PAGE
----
Sometimes it takes being punched in the face to understand someone’s life, story or history.
During the week of January 23-30 1997, we were knocked out cold on that fateful first night by a Gambian man who was born in 1750, enslaved and taken to America and who died in 1822; his name – Kunta Kinte. And to this day, Roots is considered the most important TV show ever to air.
THE AFRICAN IN AFRICAN AMERICAN
It was the first time we were able to “see” what we only “saw” in textbooks. It was the first time we were able to connect the word slavery to an actual slave, which is especially helpful these days when teaching students about slavery. Students will be “amazed” to learn this is how the word African, in African-American came to be.
But wouldn’t we want our students to learn this as early as possible? I am a staunch advocate that you cannot teach “anti-racism” to anyone—let alone students—until they understand race.
I’ve never been a fan of “Months” in school. They all become a one-off as opposed to being part of school culture in terms of learning about culture and race. It seems like more of a check-off item.
Typically, Black History Month is observed through various activities and lessons in school and almost always distributing passages written by the Rev. Martin Luther King, Jr. and perhaps Maya Angelou, too. But there is a reality still missing.
WHEN REALITY CAN’T JUST STARE YOU IN THE FACE
Needless to say, visual teaching is much more powerful than any other method. Again, most times images are much more powerful than the printed word.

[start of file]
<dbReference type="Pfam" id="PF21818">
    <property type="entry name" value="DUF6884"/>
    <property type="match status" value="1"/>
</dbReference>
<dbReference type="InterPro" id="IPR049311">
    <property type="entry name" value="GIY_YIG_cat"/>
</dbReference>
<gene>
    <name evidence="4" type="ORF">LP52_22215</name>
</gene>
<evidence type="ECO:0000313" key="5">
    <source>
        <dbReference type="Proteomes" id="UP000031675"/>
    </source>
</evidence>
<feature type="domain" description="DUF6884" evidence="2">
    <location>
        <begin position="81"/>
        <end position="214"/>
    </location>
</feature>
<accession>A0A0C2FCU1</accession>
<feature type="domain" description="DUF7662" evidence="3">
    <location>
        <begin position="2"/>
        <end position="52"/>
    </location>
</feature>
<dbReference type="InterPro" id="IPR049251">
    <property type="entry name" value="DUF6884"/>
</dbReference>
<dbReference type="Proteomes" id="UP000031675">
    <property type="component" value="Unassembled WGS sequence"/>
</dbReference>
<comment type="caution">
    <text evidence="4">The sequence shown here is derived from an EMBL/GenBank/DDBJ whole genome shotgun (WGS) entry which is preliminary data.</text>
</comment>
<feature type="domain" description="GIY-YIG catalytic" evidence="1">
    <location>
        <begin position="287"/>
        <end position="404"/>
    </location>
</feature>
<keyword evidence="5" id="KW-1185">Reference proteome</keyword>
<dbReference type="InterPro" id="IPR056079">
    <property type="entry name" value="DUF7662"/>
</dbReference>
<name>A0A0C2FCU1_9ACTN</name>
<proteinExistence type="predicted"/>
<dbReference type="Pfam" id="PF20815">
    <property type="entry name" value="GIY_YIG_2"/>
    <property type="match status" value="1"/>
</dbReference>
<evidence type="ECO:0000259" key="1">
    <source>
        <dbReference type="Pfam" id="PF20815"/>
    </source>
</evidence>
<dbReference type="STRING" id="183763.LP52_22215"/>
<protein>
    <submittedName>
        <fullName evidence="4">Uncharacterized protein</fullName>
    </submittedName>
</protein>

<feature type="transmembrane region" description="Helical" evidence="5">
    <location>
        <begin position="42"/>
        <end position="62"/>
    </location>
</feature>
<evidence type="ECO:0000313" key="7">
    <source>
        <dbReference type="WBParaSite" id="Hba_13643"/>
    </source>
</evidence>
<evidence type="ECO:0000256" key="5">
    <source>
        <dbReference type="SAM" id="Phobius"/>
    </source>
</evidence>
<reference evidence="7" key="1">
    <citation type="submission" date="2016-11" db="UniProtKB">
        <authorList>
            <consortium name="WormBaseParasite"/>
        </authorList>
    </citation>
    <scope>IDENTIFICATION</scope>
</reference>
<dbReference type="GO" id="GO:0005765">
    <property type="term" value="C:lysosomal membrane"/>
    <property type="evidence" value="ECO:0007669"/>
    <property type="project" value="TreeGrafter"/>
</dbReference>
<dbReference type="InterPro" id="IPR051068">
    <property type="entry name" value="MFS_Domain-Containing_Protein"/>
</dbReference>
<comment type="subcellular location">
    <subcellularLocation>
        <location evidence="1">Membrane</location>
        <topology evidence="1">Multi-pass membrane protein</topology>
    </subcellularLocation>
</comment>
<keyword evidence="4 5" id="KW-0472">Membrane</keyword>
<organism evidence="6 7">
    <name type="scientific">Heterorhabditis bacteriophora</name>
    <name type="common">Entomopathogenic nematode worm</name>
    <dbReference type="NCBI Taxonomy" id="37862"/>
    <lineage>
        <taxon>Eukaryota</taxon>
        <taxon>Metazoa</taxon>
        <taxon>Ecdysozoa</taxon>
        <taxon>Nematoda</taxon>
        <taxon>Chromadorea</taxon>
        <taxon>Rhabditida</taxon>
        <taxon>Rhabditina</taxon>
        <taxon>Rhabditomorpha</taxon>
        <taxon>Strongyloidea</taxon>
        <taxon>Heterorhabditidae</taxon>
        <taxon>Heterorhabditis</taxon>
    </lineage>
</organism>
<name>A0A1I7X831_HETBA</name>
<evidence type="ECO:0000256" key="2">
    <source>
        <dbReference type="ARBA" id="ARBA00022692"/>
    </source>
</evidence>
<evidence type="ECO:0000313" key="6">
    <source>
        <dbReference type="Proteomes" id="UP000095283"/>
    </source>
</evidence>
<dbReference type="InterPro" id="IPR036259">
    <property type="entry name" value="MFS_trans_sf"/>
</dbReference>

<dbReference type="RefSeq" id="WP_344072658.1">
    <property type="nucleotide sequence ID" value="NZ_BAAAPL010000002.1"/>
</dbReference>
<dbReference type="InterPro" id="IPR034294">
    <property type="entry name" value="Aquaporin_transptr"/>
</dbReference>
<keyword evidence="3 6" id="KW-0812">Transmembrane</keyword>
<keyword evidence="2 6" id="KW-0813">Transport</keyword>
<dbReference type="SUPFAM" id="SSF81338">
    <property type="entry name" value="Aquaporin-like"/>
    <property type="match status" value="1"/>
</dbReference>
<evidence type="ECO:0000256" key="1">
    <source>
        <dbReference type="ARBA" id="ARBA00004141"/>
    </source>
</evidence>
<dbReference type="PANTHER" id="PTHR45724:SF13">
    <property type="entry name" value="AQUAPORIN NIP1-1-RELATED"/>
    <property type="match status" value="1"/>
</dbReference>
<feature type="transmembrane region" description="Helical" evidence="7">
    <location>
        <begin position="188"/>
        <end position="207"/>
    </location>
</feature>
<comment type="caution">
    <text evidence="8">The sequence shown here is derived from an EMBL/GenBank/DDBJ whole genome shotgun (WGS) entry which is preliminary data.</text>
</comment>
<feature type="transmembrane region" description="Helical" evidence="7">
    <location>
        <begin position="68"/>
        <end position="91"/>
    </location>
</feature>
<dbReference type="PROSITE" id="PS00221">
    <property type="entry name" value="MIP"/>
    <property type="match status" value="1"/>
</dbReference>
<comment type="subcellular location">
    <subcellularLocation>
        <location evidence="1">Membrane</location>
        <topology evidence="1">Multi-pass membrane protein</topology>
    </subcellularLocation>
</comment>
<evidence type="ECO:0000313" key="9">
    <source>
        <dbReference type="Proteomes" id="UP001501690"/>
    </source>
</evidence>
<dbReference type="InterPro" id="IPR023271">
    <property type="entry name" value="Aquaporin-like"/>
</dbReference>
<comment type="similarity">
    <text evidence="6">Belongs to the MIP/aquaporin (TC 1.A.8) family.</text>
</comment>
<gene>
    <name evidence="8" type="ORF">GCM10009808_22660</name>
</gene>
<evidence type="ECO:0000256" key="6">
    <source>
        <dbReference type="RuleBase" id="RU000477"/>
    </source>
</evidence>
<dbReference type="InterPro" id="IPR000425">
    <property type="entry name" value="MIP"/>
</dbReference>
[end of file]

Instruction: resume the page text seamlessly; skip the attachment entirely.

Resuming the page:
When trying to teach about the Holocaust, it’s much easier to show the bodies of those who were gassed or used for experiments than trying to teach about the reason behind human extermination.
There are so many. We have the photos of blacks being beaten, blasted by fire hoses and attacked by dogs. They are great pictures and historical at best. But honestly, did it cause us to think about the horrific thinking which caused a place in history for pictures to be taken?
What did horrify us was watching Kunta Kinte given the “choice” between being castrated or having the front of his right foot cut off. He “chooses” the foot, and one of the men brings down his axe on it.
The scene was written with the intention of getting across the very real horrors inflicted upon people by the institution of slavery. And it works. It is a horrifying scene that I’m sure stayed with everyone who saw it for many years afterwards.
“THINGS” ARE NOT ALWAYS CREATED EQUAL
2020 will always live in our minds and hearts as a year of anxiety, stress, and loneliness. Our children are witnessing and experiencing events like the pandemic and a raised awareness of racial inequity we haven’t seen in our lifetimes.
We are experiencing a decline of empathy and a crisis of connection. Many have claimed that the impact of ROOTS on Americans, both black and white would be felt for decades.
In a 1997 review, Time Magazine felt whites would develop a more empathetic view of blacks and a greater of appreciation of black history. Has it? – Who knows.
THERE IS NO MORE TIME TO WASTE TIME
However, it is a time of reckoning. At least for students, bring Kunta Kinte into the classroom. And I’m not talking about for Career Day.
This would be the beginning of conversations which if not had at a young age in school will ruin yet another opportunity to help our children create a more aware, more just, kinder world.
This column is by Ritchie Lucas, Founder of The Student Success Project and Think Factory Consulting. He can be reached at 305-788-4105 or email at email@example.com and on Facebook and You Tube as The Student Success Project.